Shared Stories Angel’s Landing
We arrived in Zion early Saturday morning after a 6-hour drive from Phoenix to find everything blanketed in a foot and a half of snow. An old weathered ranger
with a beard that rivaled Gandalf’s gravely retorted that this was the most snow he had seen during his lifetime and ominously prophesied that based on our lack of proper gear and attire we were doomed to try to push for the peak. As poor college kids, we obviously lacked proper gear, but made up for it in enthusiasm and peanut butter sandwiches.
We preceded to climb up Zion’s Angel Landing despite the adverse conditions because we had just driven 6
damn hours and would not take no for an answer. Despite the hike being covered with ice, we managed to make our way up the portion after much exerted effort to make our way to the initial first peak. As we marveled in the peak that rose above us, people firmly stated that this was the end of the journey for them. Where their journey ended, the rest of our journey really got started surrounded by a 1500-foot drop.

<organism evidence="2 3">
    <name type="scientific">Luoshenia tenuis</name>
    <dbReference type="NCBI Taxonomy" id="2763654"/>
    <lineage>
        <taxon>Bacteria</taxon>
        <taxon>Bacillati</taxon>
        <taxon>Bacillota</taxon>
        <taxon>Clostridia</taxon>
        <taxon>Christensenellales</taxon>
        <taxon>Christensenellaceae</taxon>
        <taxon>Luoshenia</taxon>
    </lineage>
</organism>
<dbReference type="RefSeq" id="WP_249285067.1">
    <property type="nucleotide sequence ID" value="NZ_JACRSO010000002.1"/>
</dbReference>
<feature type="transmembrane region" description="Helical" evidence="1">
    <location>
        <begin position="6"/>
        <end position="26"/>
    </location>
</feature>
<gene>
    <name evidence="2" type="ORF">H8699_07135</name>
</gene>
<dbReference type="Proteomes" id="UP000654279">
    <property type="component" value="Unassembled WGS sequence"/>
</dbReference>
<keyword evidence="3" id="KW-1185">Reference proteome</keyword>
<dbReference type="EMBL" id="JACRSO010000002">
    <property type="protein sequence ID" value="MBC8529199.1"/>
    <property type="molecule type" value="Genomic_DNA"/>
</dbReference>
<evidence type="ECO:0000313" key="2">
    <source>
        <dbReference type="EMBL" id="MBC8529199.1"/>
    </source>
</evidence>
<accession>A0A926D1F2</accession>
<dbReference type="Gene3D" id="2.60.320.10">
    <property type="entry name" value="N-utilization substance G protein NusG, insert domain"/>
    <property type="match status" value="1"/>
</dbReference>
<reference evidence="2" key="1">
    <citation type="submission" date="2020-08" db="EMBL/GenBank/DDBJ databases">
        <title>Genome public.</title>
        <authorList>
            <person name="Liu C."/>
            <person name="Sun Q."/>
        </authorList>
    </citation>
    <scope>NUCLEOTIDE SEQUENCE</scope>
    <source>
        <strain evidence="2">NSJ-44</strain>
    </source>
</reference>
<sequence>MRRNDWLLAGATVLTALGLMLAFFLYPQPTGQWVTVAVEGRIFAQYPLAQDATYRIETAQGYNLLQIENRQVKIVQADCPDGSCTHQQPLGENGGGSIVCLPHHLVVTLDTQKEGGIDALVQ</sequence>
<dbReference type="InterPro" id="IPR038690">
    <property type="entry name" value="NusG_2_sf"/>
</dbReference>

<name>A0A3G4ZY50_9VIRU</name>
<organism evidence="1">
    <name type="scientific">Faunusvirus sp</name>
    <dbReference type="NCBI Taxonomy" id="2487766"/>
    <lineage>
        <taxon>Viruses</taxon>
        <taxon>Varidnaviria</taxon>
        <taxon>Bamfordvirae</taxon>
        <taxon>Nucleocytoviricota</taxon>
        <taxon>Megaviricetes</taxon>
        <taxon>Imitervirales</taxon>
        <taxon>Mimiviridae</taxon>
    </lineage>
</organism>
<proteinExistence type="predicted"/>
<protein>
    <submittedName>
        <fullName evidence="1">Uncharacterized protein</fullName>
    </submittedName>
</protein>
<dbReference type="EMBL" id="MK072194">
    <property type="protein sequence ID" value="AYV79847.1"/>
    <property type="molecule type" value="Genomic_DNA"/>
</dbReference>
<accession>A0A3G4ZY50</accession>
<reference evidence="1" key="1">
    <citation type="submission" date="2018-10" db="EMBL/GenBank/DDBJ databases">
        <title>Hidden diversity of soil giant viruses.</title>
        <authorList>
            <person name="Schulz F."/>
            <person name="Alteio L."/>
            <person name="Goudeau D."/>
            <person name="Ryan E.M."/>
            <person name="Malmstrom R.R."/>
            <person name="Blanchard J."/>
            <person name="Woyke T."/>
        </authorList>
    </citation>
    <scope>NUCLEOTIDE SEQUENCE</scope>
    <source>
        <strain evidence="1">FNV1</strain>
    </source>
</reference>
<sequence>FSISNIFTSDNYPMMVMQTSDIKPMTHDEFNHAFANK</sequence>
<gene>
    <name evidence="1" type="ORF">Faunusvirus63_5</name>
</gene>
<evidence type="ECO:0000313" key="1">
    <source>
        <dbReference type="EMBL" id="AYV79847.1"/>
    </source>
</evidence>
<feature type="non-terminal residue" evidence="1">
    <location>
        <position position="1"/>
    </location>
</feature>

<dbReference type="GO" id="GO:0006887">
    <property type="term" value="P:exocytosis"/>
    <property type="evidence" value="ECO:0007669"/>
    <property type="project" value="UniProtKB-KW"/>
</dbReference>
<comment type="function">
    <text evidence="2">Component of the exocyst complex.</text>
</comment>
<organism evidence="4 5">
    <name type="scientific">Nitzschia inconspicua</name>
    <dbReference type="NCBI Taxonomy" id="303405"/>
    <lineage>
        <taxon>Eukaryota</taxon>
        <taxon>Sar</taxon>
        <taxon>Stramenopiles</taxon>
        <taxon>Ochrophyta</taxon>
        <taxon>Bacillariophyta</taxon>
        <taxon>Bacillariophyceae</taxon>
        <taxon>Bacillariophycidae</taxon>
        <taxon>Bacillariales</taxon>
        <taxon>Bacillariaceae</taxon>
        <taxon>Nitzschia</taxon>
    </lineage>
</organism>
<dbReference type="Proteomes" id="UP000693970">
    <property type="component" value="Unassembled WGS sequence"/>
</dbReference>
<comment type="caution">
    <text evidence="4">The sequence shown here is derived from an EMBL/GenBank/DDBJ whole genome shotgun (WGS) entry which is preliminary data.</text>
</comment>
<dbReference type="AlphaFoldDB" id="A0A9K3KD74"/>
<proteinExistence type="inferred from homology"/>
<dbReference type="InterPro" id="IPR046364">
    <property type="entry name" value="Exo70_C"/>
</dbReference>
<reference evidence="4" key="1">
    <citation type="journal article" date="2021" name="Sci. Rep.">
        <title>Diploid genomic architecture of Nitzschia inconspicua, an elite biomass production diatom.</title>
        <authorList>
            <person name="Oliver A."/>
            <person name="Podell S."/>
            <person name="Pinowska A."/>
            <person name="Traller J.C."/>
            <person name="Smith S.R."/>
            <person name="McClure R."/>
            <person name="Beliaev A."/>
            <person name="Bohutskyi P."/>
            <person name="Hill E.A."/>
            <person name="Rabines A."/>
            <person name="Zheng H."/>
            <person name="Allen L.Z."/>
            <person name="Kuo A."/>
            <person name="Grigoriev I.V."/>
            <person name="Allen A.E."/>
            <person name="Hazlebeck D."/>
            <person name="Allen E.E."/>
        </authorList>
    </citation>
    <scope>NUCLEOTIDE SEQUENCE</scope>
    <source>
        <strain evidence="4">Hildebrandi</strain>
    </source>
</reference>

Wearing our Vans we slipped and slided along the ice having to pull ourselves up by the chain. Our biggest concern however, was when we took steps in the snow, you never knew where the cliff stopped and snow just covered the overhang. Multiple times we would take a step and have your foot fall through to the abyss. When the ledge we walked on was a step on either side to certain death, we wondered, halfway up the chain if we had made a mistake, but we pressed on because
we are filled more with adrenaline than brains. When we fell through the snow, we grabbed onto the chain and clawed our way up fingers in the snow so many times that our hands were turning purple and could only feel the sharp pain of the cold anytime we touched anything. We continued to push as the mountain continued to get steeper and steeper. Finally, we made it to the top and enjoyed what was the best beer I ever had, as we honestly did not know if it would be our last.
We could only marvel at the view for a couple brief minutes, as we had to make our way down while racing against the darkness and fighting against the cold. It was not a matter if we were going to make it down the mountain, but rather if we would make it down walking and breathing or falling and landing like a pancake. We made it back to the base camp in one piece and our lives were changed as being that close to death honestly made us fell more alive.